Ineffective contact tracing increases risk of community transmission in KarnaliA large number of people in public roles have exposed themselves to the risk of Covid-19 while managing quarantine facilities, distributing relief, and attending public gatherings.
Ineffective tracing of contacts of people infected with Covid-19 has heightened the risk of community transmission of coronavirus in Karnali Province.
Officials say they are busy with administrative work at the end of the fiscal year and don’t have the human resources to track people in remote areas of the country.
“We were caught up in administrative work at the end of the fiscal year,” said Birsha Bahadur Shahi, chief at provincial health emergency operation centre which has been assigned by the provincial government to carry out contact tracing. “We tested some people who had come in contact with the infected. But we couldn’t expand our reach to remote areas as we don’t have the human resources to do it,” said Shahi.
With the limited contact tracing, it is getting challenging to stop community transmission in Karnali as local representatives, politicians, health workers and even musicians involved in managing quarantines have tested positive for the disease.
Last Friday, a member of the Karnali Provincial Assembly called a press conference in Birendranagar, which was attended by several lawmakers and mediapersons. The provincial assembly member tested positive for the virus on Monday.
“I was in a meeting with him (the infected province assembly member) the previous evening and then he was in a room full of people the next day,” said Dal Rawal, Minister for Social Development, Karnali Province. “We have collected swabs of other provincial assembly members, employees of the assembly secretariat, employees of his secretariat in the first phase. But we have been unable to trace everyone who had attended the meet.”
A deputy mayor of a town in Dailekh is now in isolation at Karnali Provincial Hospital, Surkhet, after she developed symptoms for Covid-19. But the District Public Health Office hasn’t tested other people who may have come in contact with her outside of her household.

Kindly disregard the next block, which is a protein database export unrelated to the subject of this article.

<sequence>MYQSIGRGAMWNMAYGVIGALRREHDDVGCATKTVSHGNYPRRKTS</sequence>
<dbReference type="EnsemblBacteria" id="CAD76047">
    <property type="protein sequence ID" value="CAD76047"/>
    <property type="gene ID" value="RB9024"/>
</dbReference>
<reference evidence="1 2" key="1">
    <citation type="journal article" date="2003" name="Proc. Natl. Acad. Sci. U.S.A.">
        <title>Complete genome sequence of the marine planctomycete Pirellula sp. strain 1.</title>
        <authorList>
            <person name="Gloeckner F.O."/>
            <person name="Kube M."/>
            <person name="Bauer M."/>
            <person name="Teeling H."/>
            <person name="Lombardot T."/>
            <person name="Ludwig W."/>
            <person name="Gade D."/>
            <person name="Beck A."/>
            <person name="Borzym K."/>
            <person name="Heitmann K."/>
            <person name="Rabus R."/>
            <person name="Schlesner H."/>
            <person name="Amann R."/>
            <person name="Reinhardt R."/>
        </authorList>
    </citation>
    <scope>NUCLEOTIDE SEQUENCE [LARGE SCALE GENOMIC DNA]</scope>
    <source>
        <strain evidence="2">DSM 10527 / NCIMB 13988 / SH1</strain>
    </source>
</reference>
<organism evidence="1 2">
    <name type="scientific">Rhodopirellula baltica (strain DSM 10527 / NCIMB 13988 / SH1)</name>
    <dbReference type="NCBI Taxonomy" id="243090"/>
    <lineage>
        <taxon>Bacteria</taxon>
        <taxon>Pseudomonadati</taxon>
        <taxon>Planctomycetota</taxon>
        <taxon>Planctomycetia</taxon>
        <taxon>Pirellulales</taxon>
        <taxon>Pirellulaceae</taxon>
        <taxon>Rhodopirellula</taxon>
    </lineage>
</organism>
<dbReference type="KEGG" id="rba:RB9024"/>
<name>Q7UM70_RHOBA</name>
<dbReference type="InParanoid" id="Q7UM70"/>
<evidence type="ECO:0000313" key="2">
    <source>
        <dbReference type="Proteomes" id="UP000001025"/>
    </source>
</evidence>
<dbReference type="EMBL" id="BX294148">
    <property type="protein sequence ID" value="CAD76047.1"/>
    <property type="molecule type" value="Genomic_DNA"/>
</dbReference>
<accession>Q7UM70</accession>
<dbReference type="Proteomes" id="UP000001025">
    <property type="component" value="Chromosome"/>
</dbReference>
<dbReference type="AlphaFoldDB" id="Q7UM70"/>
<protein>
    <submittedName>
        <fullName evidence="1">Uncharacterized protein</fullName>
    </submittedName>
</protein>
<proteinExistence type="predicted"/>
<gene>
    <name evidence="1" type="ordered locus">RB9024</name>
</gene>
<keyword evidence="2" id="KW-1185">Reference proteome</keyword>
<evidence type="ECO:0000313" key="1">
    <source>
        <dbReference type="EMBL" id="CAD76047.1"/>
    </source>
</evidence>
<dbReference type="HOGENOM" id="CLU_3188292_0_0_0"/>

Thir Prasad Regmi, focal person at the health office, said a health worker staying at the deputy mayor’s house tested positive for coronavirus last week. “We are yet to trace her contacts,” he said.
A six-member band that organised a series of musical programmes at several quarantines and isolation facilities in the province was also found to have been infected with the disease.
“We visited various quarantine facilities and performed concerts in the last few months. We were also involved in other social campaigns. We don’t know when we caught the virus,” said a member of the band who has been in self-isolation since her test results came positive.
A senior doctor at the provincial hospital also tested positive for coronavirus in June. The doctor, who also works at a private hospital in Surkhet, generally examines 50 patients per day at his private clinic. “I am very worried about a possible transmission of the disease from him (the doctor),” said a woman from Birendranagar who had visited the doctor three days before he tested positive.
According to the Ministry of Social Development, of the 1,727 people infected with the virus in Karnali Province, six have died and 232 are still in isolation wards, as of Friday.
Contact tracing has also taken a backseat in Birendranagar, the provincial headquarters, where public movement has increased after the relaxation of the lockdown. About 10 days ago, a service seeker who visited the District Drinking Water and Sanitation Office, tested positive for the virus.